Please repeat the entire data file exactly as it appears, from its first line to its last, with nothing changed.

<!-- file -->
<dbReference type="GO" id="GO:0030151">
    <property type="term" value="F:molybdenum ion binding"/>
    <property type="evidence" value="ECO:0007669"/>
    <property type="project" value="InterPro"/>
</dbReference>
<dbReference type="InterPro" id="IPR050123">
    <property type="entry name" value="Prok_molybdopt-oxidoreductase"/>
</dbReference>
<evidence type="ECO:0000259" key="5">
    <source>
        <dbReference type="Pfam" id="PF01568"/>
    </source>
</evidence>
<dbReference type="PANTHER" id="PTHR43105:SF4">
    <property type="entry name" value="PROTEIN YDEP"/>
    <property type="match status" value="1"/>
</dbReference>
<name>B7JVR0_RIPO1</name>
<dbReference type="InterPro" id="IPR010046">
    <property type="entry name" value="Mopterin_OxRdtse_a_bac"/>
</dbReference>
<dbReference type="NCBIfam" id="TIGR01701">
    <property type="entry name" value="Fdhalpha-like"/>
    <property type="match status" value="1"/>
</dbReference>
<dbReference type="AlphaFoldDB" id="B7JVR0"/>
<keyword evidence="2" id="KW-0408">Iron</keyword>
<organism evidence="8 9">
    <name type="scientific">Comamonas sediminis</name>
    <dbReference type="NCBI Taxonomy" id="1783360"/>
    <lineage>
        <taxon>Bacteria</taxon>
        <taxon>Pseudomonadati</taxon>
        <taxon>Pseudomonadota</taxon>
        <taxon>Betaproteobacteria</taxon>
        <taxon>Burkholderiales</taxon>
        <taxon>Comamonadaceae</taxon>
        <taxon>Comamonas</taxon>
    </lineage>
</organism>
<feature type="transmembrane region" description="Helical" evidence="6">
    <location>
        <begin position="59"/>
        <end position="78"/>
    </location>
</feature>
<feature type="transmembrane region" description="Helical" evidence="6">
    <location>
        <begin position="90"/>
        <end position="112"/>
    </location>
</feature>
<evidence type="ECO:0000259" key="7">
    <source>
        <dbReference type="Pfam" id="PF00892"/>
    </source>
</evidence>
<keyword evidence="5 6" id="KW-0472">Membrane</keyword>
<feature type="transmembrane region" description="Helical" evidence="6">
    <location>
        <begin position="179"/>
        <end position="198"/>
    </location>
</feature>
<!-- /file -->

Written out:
<dbReference type="GO" id="GO:0030151">
    <property type="term" value="F:molybdenum ion binding"/>
    <property type="evidence" value="ECO:0007669"/>
    <property type="project" value="InterPro"/>
</dbReference>
<dbReference type="InterPro" id="IPR050123">
    <property type="entry name" value="Prok_molybdopt-oxidoreductase"/>
</dbReference>
<evidence type="ECO:0000259" key="5">
    <source>
        <dbReference type="Pfam" id="PF01568"/>
    </source>
</evidence>
<dbReference type="PANTHER" id="PTHR43105:SF4">
    <property type="entry name" value="PROTEIN YDEP"/>
    <property type="match status" value="1"/>
</dbReference>
<name>B7JVR0_RIPO1</name>
<dbReference type="InterPro" id="IPR010046">
    <property type="entry name" value="Mopterin_OxRdtse_a_bac"/>
</dbReference>
<dbReference type="NCBIfam" id="TIGR01701">
    <property type="entry name" value="Fdhalpha-like"/>
    <property type="match status" value="1"/>
</dbReference>
<dbReference type="AlphaFoldDB" id="B7JVR0"/>
<keyword evidence="2" id="KW-0408">Iron</keyword>
<organism evidence="8 9">
    <name type="scientific">Comamonas sediminis</name>
    <dbReference type="NCBI Taxonomy" id="1783360"/>
    <lineage>
        <taxon>Bacteria</taxon>
        <taxon>Pseudomonadati</taxon>
        <taxon>Pseudomonadota</taxon>
        <taxon>Betaproteobacteria</taxon>
        <taxon>Burkholderiales</taxon>
        <taxon>Comamonadaceae</taxon>
        <taxon>Comamonas</taxon>
    </lineage>
</organism>
<feature type="transmembrane region" description="Helical" evidence="6">
    <location>
        <begin position="59"/>
        <end position="78"/>
    </location>
</feature>
<feature type="transmembrane region" description="Helical" evidence="6">
    <location>
        <begin position="90"/>
        <end position="112"/>
    </location>
</feature>
<evidence type="ECO:0000259" key="7">
    <source>
        <dbReference type="Pfam" id="PF00892"/>
    </source>
</evidence>
<keyword evidence="5 6" id="KW-0472">Membrane</keyword>
<feature type="transmembrane region" description="Helical" evidence="6">
    <location>
        <begin position="179"/>
        <end position="198"/>
    </location>
</feature>